This sixth edition of the EF EPI ranks 72 countries and territories based on test data from more than 950,000 adults who took our online English tests in 2015. The first section of the report looks at the relationship between English and a range of economic and social indicators, including earning power, innovation, and connectivity. The second section examines the position of English in four different regions of the world—Europe, Asia, Latin America, and the Middle East and North Africa (MENA)—and discusses the challenges and opportunities that countries in these regions experience as they strive to develop English-speaking workforces.
Highlights of this year’s findings include:
- English is a key component of economic competitiveness at both the individual and national levels. Higher English proficiency correlates with higher incomes, better quality of life, more dynamic business environments, greater connectivity, and more innovation.
- The range of English proficiency is broader than we have ever found. Both Asia and Europe have at least one country in each of the five proficiency bands.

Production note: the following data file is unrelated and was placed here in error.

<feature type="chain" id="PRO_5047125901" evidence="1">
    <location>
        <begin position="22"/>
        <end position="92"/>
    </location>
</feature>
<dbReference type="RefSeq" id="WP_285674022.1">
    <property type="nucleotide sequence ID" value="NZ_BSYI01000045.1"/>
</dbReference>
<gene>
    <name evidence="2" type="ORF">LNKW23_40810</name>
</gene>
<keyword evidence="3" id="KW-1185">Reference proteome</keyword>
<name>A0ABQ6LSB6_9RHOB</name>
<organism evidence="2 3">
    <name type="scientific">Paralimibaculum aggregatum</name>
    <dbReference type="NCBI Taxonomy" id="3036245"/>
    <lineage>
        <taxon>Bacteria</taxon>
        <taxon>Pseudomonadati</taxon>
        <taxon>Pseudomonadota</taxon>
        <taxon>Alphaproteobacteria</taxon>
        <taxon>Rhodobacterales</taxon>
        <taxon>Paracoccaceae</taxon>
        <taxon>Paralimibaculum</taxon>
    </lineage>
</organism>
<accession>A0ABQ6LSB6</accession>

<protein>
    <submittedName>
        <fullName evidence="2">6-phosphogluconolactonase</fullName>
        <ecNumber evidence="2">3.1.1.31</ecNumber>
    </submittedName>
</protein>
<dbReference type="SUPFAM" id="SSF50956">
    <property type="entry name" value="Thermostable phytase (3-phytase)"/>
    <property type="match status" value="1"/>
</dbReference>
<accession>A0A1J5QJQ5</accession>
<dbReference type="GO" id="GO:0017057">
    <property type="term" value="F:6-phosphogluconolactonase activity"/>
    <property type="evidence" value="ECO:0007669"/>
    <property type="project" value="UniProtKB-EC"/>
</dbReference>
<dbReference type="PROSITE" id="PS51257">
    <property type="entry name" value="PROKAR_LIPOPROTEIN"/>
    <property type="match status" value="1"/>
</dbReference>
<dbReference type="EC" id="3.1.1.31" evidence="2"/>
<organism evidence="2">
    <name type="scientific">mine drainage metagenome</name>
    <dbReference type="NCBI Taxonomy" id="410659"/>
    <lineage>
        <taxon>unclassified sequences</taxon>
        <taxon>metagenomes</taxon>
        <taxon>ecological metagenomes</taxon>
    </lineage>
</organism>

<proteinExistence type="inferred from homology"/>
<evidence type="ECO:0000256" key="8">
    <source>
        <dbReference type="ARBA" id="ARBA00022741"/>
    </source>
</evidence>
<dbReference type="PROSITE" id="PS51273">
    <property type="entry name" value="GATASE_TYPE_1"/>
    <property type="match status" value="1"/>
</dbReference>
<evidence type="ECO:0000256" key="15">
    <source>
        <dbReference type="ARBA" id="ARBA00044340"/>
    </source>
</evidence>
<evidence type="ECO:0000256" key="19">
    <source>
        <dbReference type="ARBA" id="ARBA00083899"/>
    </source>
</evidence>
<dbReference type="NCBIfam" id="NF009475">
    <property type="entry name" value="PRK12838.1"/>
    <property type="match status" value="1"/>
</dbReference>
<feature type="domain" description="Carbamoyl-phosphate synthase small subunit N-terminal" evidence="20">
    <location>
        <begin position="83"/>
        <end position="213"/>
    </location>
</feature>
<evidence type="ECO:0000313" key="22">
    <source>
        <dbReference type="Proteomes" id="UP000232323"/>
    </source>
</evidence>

- English proficiency in Europe remains the strongest in the world by a wide margin, with Northern European countries occupying the top five positions in this year’s index.
- For the first time ever, an Asian country, Singapore, is in the highest proficiency band. Malaysia and the Philippines are also in the top 15 countries worldwide.
- Though the decline is slight, Latin America is the only region with an average proficiency level that has dropped in the past year. • Countries in the Middle East and North Africa are uniformly in the lowest proficiency bands, and in most MENA countries, English proficiency is not improving.
- Women speak English better than men in almost all countries and age groups. This finding has been consistent across all editions of the EF EPI. • Young adults aged 18-25 have the strongest English proficiency worldwide, although some countries have markedly different national trends.